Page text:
How to Bathe Your Dog at Home

Estimated Reading Time 5 minutes
How to Bathe Your Dog at Home

One way to keep your dog’s coat and skin healthy is by keeping it clean. To a certain extent, a dog has its own mechanisms to keep its fur and skin clean and protect itself from various elements. But activities such as playing in the yard or running around the park can get your dog’s skin and coat dirty, which makes it susceptible to different dermatological problems such as allergies, external parasites, and infections. Keep reading to learn some easy tips and tricks for stress-free bathing.

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A dog’s skin and fur are important components of its immune system. These are the body’s first line of defense and offer protection against environmental pathogens and hazards. Being exposed to various hazards continuously, it is essential to keep your dog’s skin and coat healthy and free from possible sources of infection or inflammation to prevent diseases.

Bathing your dog is an effective way to remove visible dirt from the fur. Some may argue that bathing dogs is unnatural and may cause more harm than good. It may be true to a certain extent (i.e. excessive bathing), but there are several benefits to bathing your dogs:

  • It helps control the abnormal oil production of the skin caused by certain health conditions.
  • With the use of an appropriate shampoo, bathing can be an effective way to moisturize a dog’s skin and maintain a healthy coat, especially in dogs with abnormally dry skin.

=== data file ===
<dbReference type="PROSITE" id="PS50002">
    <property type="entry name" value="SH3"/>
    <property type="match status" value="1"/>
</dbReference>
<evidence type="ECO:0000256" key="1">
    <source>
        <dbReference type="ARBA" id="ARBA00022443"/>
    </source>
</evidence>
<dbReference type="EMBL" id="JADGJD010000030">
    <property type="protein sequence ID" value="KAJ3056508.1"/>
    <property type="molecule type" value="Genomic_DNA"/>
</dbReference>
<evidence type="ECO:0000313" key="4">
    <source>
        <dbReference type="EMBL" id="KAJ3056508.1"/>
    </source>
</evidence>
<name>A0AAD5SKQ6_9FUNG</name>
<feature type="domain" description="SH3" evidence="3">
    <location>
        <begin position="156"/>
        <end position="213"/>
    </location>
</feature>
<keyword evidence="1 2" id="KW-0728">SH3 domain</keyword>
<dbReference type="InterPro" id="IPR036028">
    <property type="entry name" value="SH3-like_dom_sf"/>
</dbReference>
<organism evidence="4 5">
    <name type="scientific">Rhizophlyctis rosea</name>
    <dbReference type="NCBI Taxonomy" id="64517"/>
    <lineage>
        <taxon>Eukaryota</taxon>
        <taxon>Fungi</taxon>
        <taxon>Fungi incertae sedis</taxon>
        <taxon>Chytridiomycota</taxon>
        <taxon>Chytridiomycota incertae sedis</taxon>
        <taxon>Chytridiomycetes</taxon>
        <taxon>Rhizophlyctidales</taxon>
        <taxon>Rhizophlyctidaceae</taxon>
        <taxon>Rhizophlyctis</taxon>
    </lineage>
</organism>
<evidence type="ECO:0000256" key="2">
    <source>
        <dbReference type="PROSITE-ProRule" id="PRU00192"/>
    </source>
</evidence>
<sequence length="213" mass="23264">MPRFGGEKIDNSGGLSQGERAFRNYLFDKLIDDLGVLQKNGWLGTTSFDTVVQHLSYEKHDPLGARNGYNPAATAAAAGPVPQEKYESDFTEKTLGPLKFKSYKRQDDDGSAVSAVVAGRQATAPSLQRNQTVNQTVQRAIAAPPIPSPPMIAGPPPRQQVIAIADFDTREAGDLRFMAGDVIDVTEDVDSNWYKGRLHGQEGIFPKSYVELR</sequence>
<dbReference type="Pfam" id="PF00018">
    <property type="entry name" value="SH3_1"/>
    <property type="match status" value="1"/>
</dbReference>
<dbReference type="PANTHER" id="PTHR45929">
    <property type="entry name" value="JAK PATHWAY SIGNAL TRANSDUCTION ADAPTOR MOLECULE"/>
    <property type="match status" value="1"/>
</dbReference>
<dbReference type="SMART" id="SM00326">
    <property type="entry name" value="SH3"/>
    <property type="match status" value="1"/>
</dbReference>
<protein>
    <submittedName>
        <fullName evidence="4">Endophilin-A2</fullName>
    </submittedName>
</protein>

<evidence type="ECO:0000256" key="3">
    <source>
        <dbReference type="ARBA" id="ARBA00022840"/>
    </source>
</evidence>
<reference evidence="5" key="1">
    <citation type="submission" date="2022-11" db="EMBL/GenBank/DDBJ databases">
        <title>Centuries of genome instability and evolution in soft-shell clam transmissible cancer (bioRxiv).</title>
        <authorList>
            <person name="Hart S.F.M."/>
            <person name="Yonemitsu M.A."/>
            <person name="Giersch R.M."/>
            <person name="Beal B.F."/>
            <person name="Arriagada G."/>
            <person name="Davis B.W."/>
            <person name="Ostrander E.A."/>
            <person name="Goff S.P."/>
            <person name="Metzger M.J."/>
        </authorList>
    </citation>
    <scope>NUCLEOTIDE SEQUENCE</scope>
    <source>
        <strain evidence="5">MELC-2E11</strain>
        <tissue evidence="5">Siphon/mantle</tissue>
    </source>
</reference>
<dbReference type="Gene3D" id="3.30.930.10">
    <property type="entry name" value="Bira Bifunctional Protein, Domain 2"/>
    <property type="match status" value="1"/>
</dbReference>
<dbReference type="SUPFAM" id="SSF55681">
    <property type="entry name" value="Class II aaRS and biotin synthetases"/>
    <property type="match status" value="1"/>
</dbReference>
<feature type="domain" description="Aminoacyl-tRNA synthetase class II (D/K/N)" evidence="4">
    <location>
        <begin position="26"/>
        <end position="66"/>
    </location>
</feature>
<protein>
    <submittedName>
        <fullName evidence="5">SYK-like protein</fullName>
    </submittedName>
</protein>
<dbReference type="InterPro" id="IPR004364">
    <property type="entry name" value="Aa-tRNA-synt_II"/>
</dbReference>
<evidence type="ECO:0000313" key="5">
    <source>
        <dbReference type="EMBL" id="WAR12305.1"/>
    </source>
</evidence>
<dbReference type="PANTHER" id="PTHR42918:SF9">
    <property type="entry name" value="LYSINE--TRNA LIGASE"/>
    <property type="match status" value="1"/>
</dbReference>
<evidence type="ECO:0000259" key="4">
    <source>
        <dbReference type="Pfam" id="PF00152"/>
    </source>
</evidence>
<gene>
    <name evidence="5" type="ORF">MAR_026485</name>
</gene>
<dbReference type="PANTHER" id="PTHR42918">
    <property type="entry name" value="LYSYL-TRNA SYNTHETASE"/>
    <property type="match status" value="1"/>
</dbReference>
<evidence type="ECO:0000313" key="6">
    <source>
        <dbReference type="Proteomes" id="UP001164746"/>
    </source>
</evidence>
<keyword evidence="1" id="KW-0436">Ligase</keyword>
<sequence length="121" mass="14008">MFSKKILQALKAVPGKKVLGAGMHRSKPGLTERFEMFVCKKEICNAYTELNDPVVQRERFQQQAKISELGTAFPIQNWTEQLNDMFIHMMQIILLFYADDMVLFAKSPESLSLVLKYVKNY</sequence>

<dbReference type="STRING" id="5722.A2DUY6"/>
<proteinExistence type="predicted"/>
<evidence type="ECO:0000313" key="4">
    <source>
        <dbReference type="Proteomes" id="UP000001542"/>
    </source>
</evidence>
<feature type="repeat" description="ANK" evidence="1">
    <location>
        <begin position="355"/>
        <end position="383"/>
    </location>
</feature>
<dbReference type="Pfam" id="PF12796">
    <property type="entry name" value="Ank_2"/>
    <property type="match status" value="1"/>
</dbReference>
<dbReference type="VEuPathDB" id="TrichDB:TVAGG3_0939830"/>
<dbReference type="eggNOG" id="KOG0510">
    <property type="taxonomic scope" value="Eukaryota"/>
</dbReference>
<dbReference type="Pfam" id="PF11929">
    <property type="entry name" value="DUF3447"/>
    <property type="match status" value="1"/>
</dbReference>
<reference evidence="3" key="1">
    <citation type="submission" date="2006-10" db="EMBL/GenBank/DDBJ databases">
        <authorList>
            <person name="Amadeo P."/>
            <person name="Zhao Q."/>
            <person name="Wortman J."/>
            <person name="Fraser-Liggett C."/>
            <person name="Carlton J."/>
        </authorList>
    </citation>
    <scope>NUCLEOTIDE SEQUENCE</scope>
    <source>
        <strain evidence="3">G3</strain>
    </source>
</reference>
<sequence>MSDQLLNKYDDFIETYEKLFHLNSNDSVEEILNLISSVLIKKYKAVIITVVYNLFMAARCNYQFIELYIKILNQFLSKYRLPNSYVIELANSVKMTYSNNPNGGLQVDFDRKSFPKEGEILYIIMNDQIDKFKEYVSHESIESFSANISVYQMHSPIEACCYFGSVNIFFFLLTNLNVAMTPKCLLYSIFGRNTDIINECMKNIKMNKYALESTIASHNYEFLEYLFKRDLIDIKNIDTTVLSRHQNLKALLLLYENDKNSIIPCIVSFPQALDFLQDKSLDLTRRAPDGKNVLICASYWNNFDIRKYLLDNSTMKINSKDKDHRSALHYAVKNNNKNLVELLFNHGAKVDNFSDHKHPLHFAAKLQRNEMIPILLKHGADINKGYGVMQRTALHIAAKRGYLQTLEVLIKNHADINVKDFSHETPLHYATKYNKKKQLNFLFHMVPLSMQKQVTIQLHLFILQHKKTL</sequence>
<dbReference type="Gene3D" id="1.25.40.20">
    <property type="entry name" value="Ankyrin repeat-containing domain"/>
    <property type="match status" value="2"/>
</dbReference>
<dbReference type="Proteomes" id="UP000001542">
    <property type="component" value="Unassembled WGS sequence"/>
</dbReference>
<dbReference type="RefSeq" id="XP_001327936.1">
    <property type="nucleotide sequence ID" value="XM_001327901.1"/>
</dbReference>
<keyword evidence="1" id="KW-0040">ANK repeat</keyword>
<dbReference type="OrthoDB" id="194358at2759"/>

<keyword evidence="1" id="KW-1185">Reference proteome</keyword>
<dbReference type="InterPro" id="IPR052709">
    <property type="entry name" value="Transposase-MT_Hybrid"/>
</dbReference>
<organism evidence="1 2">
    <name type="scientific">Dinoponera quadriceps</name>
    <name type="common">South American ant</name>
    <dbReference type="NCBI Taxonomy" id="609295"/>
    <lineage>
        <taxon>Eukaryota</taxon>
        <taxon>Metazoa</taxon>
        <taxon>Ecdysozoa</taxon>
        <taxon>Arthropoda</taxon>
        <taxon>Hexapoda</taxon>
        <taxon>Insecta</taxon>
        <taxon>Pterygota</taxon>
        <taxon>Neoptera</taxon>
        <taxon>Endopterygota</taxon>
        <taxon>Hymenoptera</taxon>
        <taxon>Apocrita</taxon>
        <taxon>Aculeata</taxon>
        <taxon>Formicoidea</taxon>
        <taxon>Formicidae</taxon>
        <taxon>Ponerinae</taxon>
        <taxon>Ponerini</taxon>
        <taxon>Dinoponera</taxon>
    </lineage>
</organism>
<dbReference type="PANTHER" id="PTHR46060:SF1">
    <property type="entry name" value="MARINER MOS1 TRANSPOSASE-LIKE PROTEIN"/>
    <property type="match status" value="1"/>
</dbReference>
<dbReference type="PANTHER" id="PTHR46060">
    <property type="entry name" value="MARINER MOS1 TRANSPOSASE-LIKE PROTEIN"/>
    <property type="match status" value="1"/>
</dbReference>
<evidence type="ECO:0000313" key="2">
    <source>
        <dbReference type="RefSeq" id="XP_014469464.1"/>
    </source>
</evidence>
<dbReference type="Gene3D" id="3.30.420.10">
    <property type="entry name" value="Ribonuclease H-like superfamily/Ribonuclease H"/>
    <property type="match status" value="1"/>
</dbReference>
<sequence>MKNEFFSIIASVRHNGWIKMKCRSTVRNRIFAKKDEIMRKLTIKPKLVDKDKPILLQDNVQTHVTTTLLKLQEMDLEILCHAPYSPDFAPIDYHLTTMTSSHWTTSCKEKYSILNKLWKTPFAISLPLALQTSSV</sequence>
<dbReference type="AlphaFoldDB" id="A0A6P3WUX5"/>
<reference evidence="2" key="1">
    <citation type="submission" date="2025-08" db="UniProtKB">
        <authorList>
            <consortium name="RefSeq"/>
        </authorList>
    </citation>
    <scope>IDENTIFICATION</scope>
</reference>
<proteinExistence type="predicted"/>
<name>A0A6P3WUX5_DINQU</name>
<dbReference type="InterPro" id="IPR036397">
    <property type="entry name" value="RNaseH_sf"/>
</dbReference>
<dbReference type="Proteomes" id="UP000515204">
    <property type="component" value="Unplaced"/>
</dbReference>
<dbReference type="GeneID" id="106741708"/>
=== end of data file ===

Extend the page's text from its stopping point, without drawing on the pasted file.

• Bathing can be an effective way to treat various skin conditions using medicated shampoos

Though bathing your dog regularly has its benefits, not doing it properly can lead to skin problems. There are things that dog owners need to know about bathing dogs…

How frequently should you give your dog a bath?

While bathing can help maintain healthy skin and fur, too much of it can cause skin problems. A dog’s skin has glands that produce oil naturally. This oil coats the external lining of the skin and protects it from environmental hazards. It traps microorganisms and prevents them from penetrating the skin. Additionally, it provides nourishment to hair follicles and keeps the dog’s coat healthy and shiny.

Too much bathing can strip away this natural oil and make the skin vulnerable to all sorts of infection. Frequent bathing can also strip away the skin and coat’s moisture and can lead to dryness. So, how often does a dog need to be bathed?

The frequency of bathing that promotes skin health varies depending on the dog’s breed. Breeds with short coats like Beagles or Greyhounds can be given a bath weekly. Dogs with naturally oily skin such as Basset Hounds may need a bath twice a week to help control the skin’s oil production.

Breeds with double coats such as Siberian Huskies and Shiba Inus do best with limited bathing. If there’s no visible dirt, they can do well with baths just one to two times per month. Breeds like Golden Retrievers produce oils that make their coats water-repellant and thus should be bathed less frequently to help preserve their natural oils.

What do you need before bathing your dog?

Technically, you only need a water source and a good soap to bathe your dog. But some things can make bathing your dog easier and less stressful for you and your pet.